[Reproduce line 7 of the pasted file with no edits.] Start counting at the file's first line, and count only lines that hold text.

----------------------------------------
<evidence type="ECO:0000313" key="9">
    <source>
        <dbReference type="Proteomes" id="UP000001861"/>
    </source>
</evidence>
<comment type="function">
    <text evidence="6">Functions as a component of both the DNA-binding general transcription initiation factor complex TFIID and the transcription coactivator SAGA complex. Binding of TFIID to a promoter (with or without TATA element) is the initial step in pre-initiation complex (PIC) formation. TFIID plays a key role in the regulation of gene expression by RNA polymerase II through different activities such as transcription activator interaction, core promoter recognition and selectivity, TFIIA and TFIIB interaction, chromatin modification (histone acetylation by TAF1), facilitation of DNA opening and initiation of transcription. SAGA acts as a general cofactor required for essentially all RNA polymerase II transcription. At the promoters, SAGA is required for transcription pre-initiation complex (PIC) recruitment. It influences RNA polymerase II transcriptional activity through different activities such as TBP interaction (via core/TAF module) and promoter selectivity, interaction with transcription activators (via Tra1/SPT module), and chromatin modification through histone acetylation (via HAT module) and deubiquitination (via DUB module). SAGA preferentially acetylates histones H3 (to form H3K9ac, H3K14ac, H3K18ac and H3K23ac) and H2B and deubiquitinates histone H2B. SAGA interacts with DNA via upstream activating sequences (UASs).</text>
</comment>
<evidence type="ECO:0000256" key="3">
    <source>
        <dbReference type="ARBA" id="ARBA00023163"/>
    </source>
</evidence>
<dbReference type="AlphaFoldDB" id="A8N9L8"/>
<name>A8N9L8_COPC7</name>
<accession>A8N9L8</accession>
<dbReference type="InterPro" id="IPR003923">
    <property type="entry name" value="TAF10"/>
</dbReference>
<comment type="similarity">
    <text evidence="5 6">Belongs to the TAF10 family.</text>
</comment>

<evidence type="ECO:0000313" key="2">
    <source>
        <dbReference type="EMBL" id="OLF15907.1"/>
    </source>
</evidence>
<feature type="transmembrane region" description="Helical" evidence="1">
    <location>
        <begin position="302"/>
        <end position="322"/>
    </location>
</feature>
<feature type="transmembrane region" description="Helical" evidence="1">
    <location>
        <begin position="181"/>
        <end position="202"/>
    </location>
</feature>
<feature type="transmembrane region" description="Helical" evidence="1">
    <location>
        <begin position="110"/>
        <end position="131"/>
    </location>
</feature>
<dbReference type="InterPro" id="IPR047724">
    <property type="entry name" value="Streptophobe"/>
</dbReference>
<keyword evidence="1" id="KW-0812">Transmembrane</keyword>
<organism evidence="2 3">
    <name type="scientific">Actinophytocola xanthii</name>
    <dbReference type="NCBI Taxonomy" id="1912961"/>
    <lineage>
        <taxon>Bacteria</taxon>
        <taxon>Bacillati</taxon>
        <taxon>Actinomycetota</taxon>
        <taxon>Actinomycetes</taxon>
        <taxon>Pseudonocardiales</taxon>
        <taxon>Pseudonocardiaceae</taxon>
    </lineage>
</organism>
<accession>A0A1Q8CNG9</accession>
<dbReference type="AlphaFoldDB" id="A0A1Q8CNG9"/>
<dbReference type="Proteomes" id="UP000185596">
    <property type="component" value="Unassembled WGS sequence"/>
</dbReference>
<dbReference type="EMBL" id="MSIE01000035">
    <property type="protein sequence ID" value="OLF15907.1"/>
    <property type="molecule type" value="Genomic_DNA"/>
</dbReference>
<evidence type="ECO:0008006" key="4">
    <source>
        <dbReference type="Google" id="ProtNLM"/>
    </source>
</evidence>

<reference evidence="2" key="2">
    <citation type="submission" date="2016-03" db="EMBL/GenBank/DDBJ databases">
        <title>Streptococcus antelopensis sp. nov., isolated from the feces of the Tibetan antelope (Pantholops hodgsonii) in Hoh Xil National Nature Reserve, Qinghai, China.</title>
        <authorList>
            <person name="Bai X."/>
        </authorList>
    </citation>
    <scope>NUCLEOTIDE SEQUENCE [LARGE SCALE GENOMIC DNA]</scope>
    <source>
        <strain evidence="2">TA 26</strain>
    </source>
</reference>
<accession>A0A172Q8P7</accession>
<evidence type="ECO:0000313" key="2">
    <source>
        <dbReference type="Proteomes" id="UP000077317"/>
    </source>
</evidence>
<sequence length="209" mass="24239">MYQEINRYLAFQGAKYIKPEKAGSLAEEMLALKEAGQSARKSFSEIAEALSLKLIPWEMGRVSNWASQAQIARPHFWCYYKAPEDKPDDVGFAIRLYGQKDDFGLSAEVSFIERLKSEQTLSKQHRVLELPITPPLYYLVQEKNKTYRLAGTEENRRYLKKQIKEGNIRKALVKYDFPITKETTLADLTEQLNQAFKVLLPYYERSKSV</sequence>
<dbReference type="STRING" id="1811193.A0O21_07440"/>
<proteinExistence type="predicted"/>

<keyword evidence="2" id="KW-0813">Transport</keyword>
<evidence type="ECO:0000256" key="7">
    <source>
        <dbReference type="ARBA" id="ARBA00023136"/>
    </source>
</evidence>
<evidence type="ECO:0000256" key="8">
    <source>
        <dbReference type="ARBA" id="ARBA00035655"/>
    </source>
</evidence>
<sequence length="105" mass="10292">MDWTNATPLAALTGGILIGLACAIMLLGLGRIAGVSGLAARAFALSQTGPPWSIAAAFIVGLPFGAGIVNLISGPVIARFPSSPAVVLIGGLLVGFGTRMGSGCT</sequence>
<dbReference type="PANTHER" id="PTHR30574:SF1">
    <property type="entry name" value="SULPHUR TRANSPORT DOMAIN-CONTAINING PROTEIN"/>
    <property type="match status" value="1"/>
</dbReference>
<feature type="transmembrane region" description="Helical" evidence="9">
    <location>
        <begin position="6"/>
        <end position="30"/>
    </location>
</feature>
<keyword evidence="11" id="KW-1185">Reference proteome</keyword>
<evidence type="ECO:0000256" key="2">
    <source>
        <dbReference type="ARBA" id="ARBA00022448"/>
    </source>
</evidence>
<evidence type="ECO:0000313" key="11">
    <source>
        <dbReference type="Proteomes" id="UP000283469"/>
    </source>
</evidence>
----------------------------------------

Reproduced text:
    <text evidence="6">Functions as a component of both the DNA-binding general transcription initiation factor complex TFIID and the transcription coactivator SAGA complex. Binding of TFIID to a promoter (with or without TATA element) is the initial step in pre-initiation complex (PIC) formation. TFIID plays a key role in the regulation of gene expression by RNA polymerase II through different activities such as transcription activator interaction, core promoter recognition and selectivity, TFIIA and TFIIB interaction, chromatin modification (histone acetylation by TAF1), facilitation of DNA opening and initiation of transcription. SAGA acts as a general cofactor required for essentially all RNA polymerase II transcription. At the promoters, SAGA is required for transcription pre-initiation complex (PIC) recruitment. It influences RNA polymerase II transcriptional activity through different activities such as TBP interaction (via core/TAF module) and promoter selectivity, interaction with transcription activators (via Tra1/SPT module), and chromatin modification through histone acetylation (via HAT module) and deubiquitination (via DUB module). SAGA preferentially acetylates histones H3 (to form H3K9ac, H3K14ac, H3K18ac and H3K23ac) and H2B and deubiquitinates histone H2B. SAGA interacts with DNA via upstream activating sequences (UASs).</text>